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ERIC Number: ED528849
Record Type: Non-Journal
Publication Date: 2011
Pages: 165
Abstractor: As Provided
ISBN: ISBN-978-1-1246-4958-0
In Their Own Voices: Faculty Developers' Perceptions of Their Professional Identity and Knowledge Acquisition Strategies
Shaffer, Christine E.
ProQuest LLC, Ed.D. Dissertation, Widener University
As colleges and universities increase the focus on student learning, faculty development has taken a more prominent role in higher education (Barr & Tagg, 1995; Fink, 2003; Lieberman & Guskin, 2002). While a significant body of work on the practice of faculty development exists, research on faculty developers as professionals is limited. Several researchers have reported demographic information (Frasier, 1999; Frasier, 2001; Eddy & Beach, 2005; Sorcinelli, Austin, Eddy, & Beach, 2005) and others have discussed the nature of the profession (Andresen, 1996; Bath & Smith, 2004; Harland & Staniforth, 2003; Manathunga, 2006; Manathunga, 2007); however, few have explored the profession from the perspective of faculty developers themselves. Even fewer studies of faculty developers in the community college exist. Specifically, this study begins to address the questions of how community college faculty developers describe their professional identity and how they continue to gain professional knowledge at different stages of their careers. Using portraiture methodology and the Dreyfus Model of Skill Development as a framework, this study presents the stories of four community college faculty developers who have between 15 months and 27 years of experience. An analysis of their stories revealed that these faculty developers have a varied view of themselves as professionals: faculty colleague, faculty and faculty development advocate, and academic-administrative bridge. Furthermore, they engaged in a mixture of different strategies to carry out their responsibilities: obtaining advice from peers, applying of experience from previous positions, and placing their work within a larger framework of goals. Faculty developers recognized significant differences between themselves and both administrative and academic members of the higher education community. This suggests that they have a unique identity not addressed by traditional categories of higher education professions. Additionally, faculty developers, regardless of years of experience in the field, function at higher stages of the Dreyfus Model of Skill Acquisition and, as a result, employ similar tactics at the higher to expand their knowledge. Recommendations for practice based on this research are focused on the preparation and support of future and current faculty developers for their ambiguous roles and need to function within the political atmosphere of higher education institutions. Professional development efforts should focus on strategies appropriate for those functioning at the proficient and expert levels (Daley, 1999; 2001). [The dissertation citations contained here are published with the permission of ProQuest LLC. Further reproduction is prohibited without permission. Copies of dissertations may be obtained by Telephone (800) 1-800-521-0600. Web page:]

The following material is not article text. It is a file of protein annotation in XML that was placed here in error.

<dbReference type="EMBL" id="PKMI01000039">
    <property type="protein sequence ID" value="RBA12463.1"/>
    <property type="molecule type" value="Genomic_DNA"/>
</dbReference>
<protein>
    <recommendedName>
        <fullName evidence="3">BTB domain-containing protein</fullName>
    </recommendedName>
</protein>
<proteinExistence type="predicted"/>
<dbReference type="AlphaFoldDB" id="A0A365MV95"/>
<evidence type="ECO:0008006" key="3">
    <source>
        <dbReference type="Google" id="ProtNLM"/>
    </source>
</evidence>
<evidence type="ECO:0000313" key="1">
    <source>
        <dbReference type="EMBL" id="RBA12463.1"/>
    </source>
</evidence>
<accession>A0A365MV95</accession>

ProQuest LLC. 789 East Eisenhower Parkway, P.O. Box 1346, Ann Arbor, MI 48106. Tel: 800-521-0600; Web site:
Publication Type: Dissertations/Theses - Doctoral Dissertations
Education Level: Higher Education; Postsecondary Education; Two Year Colleges
Audience: N/A
Language: English
Sponsor: N/A
Authoring Institution: N/A